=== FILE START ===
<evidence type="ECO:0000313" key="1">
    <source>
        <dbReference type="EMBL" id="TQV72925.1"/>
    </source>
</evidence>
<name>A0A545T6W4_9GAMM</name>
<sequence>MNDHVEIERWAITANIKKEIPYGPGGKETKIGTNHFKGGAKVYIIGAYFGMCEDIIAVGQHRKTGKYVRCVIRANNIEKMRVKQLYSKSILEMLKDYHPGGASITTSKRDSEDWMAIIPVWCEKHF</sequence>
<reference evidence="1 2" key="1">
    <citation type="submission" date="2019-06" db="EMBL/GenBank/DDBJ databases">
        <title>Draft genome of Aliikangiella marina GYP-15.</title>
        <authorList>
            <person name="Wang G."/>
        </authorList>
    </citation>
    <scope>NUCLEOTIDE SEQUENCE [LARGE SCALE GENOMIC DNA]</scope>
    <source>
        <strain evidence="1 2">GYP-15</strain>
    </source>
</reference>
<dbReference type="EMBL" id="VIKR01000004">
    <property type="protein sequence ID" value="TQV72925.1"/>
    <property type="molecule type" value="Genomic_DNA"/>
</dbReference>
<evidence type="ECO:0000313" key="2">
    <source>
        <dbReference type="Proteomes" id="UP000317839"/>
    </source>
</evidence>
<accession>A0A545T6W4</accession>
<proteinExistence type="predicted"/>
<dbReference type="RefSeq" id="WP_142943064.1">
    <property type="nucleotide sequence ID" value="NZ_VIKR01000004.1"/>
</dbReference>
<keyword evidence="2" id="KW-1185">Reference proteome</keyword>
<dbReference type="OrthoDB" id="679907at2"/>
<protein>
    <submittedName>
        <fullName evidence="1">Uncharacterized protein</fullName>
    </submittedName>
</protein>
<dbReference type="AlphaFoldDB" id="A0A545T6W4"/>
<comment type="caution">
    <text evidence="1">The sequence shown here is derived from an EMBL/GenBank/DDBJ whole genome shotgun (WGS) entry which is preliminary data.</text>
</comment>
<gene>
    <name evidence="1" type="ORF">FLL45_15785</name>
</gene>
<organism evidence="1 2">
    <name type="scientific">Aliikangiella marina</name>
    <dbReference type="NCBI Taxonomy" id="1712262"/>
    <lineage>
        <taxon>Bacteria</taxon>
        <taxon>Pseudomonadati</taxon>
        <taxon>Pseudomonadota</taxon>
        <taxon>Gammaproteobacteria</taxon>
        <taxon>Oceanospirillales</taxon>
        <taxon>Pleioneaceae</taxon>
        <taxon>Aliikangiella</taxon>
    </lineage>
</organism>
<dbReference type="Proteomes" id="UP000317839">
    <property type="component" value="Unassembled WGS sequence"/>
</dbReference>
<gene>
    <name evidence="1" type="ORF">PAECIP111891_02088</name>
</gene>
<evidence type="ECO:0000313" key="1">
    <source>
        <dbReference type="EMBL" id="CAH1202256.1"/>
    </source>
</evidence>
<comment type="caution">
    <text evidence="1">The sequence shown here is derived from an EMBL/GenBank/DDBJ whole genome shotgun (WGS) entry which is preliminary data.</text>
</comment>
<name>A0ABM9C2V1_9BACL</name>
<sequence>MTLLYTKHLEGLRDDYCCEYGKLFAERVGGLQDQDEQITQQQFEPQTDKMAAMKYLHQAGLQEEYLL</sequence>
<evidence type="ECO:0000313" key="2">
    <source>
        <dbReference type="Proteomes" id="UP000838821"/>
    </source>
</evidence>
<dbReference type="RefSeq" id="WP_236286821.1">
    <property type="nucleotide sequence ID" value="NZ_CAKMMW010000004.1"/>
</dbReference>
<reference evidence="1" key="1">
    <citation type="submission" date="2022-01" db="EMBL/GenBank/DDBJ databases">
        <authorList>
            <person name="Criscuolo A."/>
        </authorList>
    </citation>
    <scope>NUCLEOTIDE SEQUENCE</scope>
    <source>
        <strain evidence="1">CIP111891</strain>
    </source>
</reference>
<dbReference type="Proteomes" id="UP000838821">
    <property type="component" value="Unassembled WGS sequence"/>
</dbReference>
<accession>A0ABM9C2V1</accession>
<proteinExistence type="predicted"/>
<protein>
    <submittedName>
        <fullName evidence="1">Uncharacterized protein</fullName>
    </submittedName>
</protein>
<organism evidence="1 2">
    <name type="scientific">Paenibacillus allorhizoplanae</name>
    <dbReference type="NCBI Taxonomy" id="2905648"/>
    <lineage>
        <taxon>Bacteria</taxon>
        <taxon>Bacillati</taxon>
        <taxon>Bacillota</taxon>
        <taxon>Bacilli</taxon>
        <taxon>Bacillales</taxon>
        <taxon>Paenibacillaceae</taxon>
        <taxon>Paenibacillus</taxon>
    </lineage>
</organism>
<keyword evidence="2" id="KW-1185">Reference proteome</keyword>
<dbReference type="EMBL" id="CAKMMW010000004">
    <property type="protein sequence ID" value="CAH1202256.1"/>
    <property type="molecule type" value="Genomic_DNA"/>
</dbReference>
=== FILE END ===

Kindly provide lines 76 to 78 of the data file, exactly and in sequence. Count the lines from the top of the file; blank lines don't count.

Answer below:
<sequence>MTLLYTKHLEGLRDDYCCEYGKLFAERVGGLQDQDEQITQQQFEPQTDKMAAMKYLHQAGLQEEYLL</sequence>
<evidence type="ECO:0000313" key="2">
    <source>